Mental Multivitamin says not every 18-year-old should go to college.
We parents, teachers, students celebrate and reward the “above average” in Lake Woebegone; in other words, the mediocre. And nowhere is this more depressingly apparent than in our system of higher education, where, at some point in the last six decades, we came to embrace the notion that anyone who wants it should have access to a college education, which has (pardon the pun) by degrees, reduced the value of the college diploma to a mass transit pass, duly punched as one hops along the map of his life: preschool, elementary school, high school, college, job, retirement, death (with an ample bit of taxes tossed in for good measure).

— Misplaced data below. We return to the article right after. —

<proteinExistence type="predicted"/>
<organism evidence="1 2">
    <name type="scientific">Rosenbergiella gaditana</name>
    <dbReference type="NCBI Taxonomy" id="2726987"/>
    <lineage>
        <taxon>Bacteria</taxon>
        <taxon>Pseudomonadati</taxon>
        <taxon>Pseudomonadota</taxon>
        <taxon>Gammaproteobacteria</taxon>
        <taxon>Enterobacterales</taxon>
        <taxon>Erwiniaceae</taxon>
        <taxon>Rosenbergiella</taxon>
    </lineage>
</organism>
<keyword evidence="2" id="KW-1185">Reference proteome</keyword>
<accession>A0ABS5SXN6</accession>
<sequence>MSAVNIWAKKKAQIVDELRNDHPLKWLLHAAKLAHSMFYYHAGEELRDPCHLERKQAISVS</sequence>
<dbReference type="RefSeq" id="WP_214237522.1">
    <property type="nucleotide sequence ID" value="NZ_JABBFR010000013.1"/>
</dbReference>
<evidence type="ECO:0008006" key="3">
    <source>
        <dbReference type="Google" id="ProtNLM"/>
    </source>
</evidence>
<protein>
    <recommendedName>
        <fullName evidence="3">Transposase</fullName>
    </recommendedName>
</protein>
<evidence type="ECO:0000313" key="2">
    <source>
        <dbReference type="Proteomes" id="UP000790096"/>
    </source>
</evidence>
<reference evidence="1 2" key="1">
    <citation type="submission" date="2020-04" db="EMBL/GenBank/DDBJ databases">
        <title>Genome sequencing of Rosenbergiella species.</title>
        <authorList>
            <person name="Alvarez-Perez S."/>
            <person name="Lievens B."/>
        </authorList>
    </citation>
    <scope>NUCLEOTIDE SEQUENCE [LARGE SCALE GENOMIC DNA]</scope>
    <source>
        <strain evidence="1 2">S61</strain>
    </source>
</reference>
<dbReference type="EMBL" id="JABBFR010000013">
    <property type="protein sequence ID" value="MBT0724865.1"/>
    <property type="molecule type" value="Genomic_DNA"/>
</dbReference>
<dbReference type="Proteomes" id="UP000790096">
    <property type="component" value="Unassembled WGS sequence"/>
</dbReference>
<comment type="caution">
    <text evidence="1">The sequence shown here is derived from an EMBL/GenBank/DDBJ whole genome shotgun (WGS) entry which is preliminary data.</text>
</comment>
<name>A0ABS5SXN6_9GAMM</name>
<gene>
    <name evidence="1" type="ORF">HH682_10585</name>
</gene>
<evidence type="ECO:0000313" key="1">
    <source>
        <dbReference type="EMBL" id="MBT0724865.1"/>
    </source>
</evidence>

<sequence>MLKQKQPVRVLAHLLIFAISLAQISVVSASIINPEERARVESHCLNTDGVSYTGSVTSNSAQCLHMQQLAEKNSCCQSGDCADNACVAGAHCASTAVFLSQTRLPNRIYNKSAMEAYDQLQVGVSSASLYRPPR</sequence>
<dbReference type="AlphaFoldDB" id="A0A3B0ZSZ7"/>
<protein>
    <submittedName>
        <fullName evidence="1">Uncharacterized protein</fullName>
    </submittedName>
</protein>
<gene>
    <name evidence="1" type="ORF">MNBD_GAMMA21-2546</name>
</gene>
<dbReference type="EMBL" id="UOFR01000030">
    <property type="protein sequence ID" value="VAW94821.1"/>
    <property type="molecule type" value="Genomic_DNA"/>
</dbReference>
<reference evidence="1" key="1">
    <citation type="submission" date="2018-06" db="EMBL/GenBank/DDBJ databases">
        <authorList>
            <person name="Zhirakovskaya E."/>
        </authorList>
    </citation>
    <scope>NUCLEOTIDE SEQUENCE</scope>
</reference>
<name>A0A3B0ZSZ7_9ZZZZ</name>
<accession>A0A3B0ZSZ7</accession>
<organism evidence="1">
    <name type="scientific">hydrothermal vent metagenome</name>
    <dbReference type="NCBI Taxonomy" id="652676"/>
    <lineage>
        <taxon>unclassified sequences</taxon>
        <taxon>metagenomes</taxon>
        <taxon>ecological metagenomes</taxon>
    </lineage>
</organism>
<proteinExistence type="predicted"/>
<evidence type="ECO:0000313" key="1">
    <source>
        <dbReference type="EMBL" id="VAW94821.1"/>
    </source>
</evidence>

There may be no Bluebirds and Robins in first grade, but tracking returns in high school as some students take Advanced Placement classes and others slide by on the self-esteem track. I do wish teachers would explain to self-esteemers that they’re not preparing to pass college classes, as opposed to enrolling and then flunking out. Many students who’ve been on the AP college track probably would benefit from taking a year off after high school to work and grow up. They have the motivation to pursue higher education without having to do it in lockstep fashion.